3. Enter testDS as the name and jdbc/testDS as the JNDI name.

  4. Specify an authentication alias for the Component managed authentication alias.

    If we need to create an authentication alias first, go to...

    Security | Global security | JAAS Configuration | J2C Authentication data | New

    ...to create a new authentication alias.

  5. Specify the name of the DB2 database (testdb ), the driver type (4), the host where DB2 is running and the port number where the DB2 service is listening (by default it is 50000 in DB2).

  6. Save our changes.

 

Creating the timer manager

To create the timer manager, follow these steps:

  1. In the Administrative Console select Resources | Asynchronous beans | Timer managers. Verify that the scope is set to cell scope.

  2. Click New and enter testTM as the timer manager name and tm/testTM as the JNDI name.

  3. Save our changes.

 

Creating the static cluster

WPF and ObjectGrid are available only for static clusters. The DBChecking application can thus be installed only on a static cluster. For DBChecking, we created a static cluster with the name RedbookClusterWPFOG and with three members: WPFOG1, WPFOG2 and WPFOG3.

  1. To create a new static cluster, select Servers | Clusters and click New.

  2. On the basic cluster information panel, enter the name of the cluster and click Next.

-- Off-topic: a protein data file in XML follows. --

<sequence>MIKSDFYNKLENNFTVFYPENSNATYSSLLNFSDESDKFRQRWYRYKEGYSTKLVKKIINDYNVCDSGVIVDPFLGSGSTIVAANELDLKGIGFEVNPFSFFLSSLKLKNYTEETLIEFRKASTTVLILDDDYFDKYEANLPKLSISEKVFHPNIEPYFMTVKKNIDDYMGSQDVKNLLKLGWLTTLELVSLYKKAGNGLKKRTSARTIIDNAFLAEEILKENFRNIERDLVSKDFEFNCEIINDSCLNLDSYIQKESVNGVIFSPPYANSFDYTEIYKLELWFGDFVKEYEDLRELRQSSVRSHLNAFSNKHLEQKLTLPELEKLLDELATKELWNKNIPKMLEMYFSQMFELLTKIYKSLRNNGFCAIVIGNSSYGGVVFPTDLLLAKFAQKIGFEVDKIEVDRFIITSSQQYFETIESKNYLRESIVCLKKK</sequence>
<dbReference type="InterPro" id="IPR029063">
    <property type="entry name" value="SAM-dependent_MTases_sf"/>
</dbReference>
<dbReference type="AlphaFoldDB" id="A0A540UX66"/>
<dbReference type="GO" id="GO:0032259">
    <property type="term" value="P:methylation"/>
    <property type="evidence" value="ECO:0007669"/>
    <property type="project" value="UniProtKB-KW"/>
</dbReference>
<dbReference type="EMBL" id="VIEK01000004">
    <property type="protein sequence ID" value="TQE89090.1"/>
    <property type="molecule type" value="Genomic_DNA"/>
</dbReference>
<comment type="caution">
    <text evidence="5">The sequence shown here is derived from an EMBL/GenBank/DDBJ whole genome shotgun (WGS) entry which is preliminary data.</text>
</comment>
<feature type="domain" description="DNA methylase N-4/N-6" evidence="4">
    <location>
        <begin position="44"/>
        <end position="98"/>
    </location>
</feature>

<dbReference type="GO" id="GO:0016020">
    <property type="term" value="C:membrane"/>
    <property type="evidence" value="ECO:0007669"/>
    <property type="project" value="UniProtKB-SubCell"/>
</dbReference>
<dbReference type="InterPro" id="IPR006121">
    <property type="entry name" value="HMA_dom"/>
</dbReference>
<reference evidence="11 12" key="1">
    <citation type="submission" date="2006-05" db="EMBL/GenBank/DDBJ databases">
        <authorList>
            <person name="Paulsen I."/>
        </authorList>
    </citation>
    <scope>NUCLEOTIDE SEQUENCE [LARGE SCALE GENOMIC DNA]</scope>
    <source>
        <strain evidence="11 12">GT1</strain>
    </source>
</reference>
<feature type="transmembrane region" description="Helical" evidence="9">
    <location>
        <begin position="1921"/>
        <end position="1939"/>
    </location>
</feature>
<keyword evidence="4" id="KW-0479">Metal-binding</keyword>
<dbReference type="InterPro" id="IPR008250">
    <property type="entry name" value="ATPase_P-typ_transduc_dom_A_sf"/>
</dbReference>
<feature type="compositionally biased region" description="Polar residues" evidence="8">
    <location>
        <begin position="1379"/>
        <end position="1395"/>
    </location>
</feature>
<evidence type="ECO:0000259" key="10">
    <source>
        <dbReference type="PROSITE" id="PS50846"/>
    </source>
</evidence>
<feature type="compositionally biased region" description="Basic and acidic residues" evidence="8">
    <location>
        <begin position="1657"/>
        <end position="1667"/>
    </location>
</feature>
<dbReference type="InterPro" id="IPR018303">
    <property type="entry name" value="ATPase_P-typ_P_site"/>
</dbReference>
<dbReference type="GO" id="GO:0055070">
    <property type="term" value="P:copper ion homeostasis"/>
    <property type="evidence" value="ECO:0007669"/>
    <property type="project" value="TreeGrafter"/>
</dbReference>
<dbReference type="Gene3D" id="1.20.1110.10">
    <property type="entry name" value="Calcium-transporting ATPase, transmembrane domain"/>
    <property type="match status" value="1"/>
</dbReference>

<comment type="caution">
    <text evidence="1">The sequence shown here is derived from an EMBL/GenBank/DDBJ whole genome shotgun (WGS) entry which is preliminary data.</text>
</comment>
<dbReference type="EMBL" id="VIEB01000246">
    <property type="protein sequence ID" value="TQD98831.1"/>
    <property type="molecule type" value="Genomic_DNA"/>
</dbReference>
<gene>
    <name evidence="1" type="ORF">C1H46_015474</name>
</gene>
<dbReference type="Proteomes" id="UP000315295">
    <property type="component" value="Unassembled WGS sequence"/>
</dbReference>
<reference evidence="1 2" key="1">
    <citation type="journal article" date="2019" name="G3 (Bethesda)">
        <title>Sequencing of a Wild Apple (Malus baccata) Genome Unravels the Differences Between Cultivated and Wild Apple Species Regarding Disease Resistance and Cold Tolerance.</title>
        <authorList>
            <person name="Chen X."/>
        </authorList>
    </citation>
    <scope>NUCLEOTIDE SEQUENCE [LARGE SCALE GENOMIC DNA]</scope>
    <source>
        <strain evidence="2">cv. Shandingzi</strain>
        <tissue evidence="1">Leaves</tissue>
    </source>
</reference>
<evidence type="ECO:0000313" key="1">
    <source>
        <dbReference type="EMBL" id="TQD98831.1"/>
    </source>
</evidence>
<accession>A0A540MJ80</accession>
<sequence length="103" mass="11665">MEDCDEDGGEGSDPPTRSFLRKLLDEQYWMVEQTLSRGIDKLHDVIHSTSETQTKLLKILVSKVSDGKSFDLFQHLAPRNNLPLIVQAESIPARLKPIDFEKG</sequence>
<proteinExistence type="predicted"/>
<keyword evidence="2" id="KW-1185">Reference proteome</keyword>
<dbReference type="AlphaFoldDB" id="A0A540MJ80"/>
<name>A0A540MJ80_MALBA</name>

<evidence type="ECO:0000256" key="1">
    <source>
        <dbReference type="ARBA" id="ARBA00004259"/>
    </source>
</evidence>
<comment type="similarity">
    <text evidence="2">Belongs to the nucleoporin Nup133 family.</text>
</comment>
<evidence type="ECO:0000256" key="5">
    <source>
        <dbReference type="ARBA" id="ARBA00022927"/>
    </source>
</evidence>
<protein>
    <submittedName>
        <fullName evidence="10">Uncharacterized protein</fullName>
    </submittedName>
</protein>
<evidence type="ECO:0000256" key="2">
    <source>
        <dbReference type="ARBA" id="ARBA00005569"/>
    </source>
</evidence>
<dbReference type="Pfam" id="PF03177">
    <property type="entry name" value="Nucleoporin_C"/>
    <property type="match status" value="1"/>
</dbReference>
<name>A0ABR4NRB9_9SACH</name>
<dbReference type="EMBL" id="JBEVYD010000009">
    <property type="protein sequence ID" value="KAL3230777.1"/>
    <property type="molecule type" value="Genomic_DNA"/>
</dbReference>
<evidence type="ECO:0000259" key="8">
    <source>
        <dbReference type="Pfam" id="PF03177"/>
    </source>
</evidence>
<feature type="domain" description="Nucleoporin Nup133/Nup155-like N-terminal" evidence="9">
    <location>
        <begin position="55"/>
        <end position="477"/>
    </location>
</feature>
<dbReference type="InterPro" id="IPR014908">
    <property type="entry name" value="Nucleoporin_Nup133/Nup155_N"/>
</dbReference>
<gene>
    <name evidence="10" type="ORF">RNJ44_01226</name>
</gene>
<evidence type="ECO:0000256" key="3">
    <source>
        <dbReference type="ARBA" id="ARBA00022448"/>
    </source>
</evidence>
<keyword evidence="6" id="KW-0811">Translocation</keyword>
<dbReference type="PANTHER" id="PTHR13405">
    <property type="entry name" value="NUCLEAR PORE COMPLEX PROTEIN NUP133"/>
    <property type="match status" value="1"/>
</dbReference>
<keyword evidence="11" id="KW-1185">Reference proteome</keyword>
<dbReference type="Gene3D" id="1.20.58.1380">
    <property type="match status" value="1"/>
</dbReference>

3. Enter the name of the first cluster member and select the appropriate node for this member. Accept all other default settings and click Apply.

  4. Repeat step 3 to add all other cluster members.

  5. Click Next and then Finish. Save our changes.

 

Obtaining and installing the DBChecking application

The application can be downloaded from this redbooks' additional material repository.

DBChecking.ear can be installed either using the Administrative Console or by using the wsadmin shell. To install it using the console follow these steps:

  1. Select Applications | Install New Application.

  2. Specify the path to the DBChecking.ear file and enter /DBChecking as the Context root. Click Next.

  3. Accept the defaults on the mappings and bindings panel and click Next.

  4. Accept the defaults on the Step 1: Select installation options panel and click Next.

  5. On the Map modules to servers panel, make sure that we select the correct cluster where we want to install the DBChecking application (RedbookClusterWPFOG in our case). Select both the DBCheckingEJB and DBCheckingWeb modules and click Apply. Click Next.

  6. Select the correct database type (DB2UDB_V82 in our case) on the Provide options to perform the EJB Deploy panel and leave all other fields blank. Click Next again.

  7. Accept the default JNDI names for the beans on the following panel by clicking Next.

  8. On the Map resource references to resources panel, accept the default JNDI names for the TimerManager (tm/testTM ) and the datasource (jdbc/testDS).